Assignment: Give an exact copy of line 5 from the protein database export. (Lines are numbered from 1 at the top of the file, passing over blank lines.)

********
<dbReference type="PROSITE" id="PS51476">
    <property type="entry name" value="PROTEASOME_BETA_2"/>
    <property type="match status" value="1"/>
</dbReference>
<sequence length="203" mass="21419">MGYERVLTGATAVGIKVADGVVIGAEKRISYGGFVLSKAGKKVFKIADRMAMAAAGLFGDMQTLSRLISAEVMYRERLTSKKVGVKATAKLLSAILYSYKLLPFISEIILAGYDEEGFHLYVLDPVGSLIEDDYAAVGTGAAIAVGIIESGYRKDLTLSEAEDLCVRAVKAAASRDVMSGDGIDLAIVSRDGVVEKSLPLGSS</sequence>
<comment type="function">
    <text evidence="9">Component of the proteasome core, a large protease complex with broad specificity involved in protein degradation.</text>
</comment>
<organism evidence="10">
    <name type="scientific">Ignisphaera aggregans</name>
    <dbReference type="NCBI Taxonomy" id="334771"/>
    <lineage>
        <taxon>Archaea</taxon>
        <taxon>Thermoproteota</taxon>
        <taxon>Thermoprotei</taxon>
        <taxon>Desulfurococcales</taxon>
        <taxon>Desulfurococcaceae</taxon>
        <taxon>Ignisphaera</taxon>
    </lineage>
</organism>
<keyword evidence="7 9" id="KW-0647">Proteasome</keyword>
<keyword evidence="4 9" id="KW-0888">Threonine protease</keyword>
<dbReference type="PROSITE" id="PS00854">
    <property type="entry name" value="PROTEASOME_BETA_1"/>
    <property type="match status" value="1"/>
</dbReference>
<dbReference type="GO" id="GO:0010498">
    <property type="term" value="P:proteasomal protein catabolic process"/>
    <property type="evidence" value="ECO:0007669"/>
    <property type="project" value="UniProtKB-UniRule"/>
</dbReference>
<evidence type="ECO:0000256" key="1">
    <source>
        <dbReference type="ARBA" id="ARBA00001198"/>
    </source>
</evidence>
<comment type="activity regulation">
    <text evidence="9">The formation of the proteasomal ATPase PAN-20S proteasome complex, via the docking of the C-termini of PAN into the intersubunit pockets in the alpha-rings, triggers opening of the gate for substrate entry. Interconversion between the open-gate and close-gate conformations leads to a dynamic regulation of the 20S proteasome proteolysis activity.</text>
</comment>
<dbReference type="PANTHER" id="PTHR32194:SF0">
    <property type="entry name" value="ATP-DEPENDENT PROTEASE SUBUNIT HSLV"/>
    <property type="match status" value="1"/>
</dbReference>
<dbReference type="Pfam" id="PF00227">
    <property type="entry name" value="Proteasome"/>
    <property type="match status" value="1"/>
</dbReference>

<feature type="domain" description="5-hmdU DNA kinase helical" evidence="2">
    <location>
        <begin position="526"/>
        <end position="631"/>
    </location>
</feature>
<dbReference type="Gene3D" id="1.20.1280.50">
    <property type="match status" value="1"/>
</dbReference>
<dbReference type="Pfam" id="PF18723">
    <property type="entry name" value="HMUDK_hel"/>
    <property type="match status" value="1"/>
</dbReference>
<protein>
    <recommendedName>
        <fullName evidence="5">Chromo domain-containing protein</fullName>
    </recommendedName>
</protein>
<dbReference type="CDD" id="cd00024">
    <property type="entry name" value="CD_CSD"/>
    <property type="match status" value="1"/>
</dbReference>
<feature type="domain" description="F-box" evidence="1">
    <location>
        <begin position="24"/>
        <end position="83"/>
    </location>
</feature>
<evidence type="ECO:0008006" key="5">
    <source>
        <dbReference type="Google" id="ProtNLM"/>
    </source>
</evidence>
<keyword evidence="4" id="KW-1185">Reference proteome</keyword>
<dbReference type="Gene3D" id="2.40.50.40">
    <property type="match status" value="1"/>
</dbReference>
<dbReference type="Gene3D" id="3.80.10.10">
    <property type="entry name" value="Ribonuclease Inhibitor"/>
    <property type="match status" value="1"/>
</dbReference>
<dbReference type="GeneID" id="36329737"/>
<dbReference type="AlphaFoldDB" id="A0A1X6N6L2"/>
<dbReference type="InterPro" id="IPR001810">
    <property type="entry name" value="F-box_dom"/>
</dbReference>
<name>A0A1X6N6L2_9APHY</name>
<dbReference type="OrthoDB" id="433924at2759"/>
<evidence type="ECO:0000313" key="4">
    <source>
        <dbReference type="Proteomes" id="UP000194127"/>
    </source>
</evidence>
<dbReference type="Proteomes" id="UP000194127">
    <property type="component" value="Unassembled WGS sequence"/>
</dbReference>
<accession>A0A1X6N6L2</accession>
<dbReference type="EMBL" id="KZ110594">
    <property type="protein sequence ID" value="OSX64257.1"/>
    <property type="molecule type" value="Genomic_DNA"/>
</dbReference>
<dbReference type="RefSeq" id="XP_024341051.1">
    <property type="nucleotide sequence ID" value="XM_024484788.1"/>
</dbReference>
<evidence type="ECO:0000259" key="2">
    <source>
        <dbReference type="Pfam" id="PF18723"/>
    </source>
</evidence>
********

<sequence length="203" mass="21419">MGYERVLTGATAVGIKVADGVVIGAEKRISYGGFVLSKAGKKVFKIADRMAMAAAGLFGDMQTLSRLISAEVMYRERLTSKKVGVKATAKLLSAILYSYKLLPFISEIILAGYDEEGFHLYVLDPVGSLIEDDYAAVGTGAAIAVGIIESGYRKDLTLSEAEDLCVRAVKAAASRDVMSGDGIDLAIVSRDGVVEKSLPLGSS</sequence>